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How to grow properly?

Humans can grow in three ways: physically, sensomotoric, and mentally. Which growth serves us best?

Physical growth can be in height or weight. Growing in height usually ends around the age of twenty. Growing in weight depends on our eating and exercise behaviors.

In any case, physical growth has (bio-)physical limits. Extraordinarily tall or heavy people are severely limited in their motility and exceptionally vulnerable to diseases and injury. Once an animal (biologically we are animals) has grown into its ideal body size, all further physical growth goes into maintenance.

Sensomotoric growth covers everything we do with our senses and locomotor system. This includes all physical activities that we use, for example, in mechanical arts and sports.

Also sensomotoric growth has (bio-)physical limits. For example, we can train to become as good as possible in a form of sport, maybe even world champion. But once we reached a certain level, no further growth is possible. All further training goes into preserving what we have acquired. In other words, once an animal has grown its natural sensorimotor skills, all further sensorimotor growth goes into maintenance.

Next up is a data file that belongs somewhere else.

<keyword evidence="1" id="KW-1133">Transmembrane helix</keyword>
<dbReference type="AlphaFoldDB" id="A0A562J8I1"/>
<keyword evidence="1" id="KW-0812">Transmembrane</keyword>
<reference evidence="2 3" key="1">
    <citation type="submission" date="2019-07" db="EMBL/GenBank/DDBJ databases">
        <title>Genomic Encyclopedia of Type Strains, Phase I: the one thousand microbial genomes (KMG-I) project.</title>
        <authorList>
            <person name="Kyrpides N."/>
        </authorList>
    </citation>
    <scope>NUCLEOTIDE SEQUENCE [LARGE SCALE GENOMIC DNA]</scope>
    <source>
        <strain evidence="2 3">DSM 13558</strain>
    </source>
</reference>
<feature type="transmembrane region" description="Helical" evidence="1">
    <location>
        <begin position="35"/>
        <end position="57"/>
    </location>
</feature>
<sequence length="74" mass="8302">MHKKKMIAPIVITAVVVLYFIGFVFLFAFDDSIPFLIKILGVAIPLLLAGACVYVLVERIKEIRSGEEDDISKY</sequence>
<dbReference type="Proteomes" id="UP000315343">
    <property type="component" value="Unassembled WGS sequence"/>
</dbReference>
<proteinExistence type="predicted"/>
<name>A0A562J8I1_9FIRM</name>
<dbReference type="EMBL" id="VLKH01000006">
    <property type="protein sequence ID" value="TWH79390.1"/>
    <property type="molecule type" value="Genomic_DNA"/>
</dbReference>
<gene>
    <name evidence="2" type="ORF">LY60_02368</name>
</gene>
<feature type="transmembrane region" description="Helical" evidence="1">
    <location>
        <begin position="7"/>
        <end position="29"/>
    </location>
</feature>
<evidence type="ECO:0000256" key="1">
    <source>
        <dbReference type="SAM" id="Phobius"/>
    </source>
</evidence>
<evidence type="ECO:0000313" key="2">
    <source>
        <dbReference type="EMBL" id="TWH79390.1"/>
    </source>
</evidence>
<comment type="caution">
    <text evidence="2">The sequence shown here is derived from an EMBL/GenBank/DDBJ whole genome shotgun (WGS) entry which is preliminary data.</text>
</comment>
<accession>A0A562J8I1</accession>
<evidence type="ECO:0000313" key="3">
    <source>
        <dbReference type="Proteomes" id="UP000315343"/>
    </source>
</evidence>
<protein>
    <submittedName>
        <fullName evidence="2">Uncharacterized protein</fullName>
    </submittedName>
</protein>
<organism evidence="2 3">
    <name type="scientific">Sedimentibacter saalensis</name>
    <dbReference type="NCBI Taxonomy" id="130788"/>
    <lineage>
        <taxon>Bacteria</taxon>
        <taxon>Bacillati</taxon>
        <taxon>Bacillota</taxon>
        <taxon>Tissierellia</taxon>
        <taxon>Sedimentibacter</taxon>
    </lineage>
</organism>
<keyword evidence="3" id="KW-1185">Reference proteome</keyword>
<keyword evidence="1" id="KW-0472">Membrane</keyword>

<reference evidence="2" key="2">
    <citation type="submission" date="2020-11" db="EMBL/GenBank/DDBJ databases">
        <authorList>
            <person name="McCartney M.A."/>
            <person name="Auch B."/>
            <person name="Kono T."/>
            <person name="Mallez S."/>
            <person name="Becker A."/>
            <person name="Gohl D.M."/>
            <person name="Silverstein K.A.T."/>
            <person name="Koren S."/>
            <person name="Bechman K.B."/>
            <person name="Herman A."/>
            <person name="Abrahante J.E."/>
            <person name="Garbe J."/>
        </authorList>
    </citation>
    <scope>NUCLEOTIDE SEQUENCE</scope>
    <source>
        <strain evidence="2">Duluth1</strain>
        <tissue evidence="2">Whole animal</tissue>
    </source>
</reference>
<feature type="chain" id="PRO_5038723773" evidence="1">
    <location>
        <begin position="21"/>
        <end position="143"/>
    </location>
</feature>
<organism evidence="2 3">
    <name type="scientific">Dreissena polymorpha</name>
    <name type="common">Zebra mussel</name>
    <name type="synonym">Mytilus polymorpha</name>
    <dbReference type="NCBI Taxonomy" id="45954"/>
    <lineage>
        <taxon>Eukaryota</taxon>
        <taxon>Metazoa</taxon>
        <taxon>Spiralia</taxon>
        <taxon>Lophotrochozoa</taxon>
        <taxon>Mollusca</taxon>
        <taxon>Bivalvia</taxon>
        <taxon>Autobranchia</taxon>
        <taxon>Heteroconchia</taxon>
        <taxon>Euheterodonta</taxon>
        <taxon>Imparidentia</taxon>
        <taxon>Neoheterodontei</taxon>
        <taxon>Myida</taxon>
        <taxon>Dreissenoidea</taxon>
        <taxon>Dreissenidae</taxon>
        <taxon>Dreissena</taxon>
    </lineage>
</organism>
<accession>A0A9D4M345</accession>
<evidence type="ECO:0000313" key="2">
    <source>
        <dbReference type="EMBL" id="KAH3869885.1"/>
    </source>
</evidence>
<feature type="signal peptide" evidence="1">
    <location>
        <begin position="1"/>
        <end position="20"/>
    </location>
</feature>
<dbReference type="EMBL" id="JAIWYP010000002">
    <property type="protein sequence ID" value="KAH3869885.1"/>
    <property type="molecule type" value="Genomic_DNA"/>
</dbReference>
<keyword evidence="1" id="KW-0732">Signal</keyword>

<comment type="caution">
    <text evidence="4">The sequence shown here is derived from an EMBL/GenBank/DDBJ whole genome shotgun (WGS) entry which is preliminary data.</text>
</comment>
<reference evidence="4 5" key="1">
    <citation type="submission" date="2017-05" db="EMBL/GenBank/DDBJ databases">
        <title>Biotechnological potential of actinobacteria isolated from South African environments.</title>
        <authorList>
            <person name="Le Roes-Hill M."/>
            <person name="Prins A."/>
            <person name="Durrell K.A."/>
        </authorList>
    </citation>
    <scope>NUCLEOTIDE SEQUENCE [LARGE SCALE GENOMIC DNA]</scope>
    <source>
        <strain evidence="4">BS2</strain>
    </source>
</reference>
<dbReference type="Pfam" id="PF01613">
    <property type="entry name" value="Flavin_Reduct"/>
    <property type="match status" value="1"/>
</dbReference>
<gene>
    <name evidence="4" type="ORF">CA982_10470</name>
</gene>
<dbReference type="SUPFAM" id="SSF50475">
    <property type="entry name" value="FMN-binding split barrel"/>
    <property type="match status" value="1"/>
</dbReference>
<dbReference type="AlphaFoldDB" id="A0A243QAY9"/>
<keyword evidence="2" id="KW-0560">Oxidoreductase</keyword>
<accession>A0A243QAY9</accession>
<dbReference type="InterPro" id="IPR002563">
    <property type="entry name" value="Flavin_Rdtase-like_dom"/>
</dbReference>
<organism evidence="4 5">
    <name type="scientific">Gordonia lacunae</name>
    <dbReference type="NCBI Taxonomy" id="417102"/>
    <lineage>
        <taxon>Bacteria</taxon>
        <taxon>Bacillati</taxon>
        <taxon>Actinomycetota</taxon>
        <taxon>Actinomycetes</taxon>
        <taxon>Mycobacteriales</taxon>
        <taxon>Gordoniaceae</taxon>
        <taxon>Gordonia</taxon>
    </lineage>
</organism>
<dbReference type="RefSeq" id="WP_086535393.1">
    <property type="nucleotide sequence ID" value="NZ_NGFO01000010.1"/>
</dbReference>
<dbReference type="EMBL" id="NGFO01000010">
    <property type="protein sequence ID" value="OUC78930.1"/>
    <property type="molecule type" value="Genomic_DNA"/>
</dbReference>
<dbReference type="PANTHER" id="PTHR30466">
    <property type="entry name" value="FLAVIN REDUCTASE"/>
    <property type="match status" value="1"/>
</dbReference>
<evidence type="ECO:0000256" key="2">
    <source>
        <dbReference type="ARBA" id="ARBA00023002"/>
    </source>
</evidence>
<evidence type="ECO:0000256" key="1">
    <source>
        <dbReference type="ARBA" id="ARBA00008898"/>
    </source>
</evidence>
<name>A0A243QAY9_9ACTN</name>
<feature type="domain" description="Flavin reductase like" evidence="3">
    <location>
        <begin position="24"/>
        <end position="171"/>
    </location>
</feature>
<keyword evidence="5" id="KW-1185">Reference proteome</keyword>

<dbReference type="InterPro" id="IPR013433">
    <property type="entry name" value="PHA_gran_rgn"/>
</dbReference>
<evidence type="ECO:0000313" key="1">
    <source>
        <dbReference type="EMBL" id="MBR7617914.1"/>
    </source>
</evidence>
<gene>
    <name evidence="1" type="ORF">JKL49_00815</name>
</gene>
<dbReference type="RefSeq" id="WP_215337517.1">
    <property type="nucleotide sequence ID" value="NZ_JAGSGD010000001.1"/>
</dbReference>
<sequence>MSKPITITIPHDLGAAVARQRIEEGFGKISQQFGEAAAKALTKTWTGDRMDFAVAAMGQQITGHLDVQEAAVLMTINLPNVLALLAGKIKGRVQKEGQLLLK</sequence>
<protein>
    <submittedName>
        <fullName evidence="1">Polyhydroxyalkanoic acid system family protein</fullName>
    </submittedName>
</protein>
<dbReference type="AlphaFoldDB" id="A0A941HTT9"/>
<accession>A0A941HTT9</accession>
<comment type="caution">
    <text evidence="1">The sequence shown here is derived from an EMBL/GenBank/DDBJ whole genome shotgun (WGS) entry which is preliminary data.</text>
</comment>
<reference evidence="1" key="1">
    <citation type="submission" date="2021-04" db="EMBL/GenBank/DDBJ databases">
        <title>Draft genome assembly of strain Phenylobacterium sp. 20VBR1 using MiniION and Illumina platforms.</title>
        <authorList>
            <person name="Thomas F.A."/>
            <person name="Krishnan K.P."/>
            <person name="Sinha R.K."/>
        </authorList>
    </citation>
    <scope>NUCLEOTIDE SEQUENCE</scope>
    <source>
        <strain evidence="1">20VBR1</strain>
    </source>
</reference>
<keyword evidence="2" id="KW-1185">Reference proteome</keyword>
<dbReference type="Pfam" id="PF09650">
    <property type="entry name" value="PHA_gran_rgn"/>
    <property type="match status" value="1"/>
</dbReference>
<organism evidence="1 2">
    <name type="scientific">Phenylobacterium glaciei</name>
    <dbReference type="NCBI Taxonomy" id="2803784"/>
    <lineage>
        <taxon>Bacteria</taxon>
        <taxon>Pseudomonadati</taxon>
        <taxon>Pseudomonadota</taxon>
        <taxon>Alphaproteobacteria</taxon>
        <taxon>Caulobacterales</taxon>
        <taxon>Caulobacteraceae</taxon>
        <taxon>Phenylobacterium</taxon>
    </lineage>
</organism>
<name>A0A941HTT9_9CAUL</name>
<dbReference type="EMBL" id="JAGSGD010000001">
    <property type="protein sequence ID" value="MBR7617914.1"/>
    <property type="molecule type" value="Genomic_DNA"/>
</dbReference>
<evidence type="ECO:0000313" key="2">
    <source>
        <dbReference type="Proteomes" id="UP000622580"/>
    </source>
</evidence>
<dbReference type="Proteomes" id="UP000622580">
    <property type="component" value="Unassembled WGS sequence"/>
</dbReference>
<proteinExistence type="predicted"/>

Mental growth covers knowledge and knowhow, such as memory, foreign languages, understanding, insights, etc.

There are not limits for mental growth. There is no limit for how many languages we can speak; or how much we remember, understand, and know.

As a consequence, mental grows always shows results. Therefore, it always satisfies. For humans, mental growth is the most satisfying form of growing. And it’s the kind of growing that we experienced as children and that brought forth our joy of life.

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Why not grow mentally again by curiously exploring the world again – just as we did when we were children? In order to get there more easily, we should begin with growing beyond the limitations of our programs. (See blog post “Who Chooses for Us?”) Getting free from our programs enables unlimited growth in the most satisfying form. I know this from years of experience.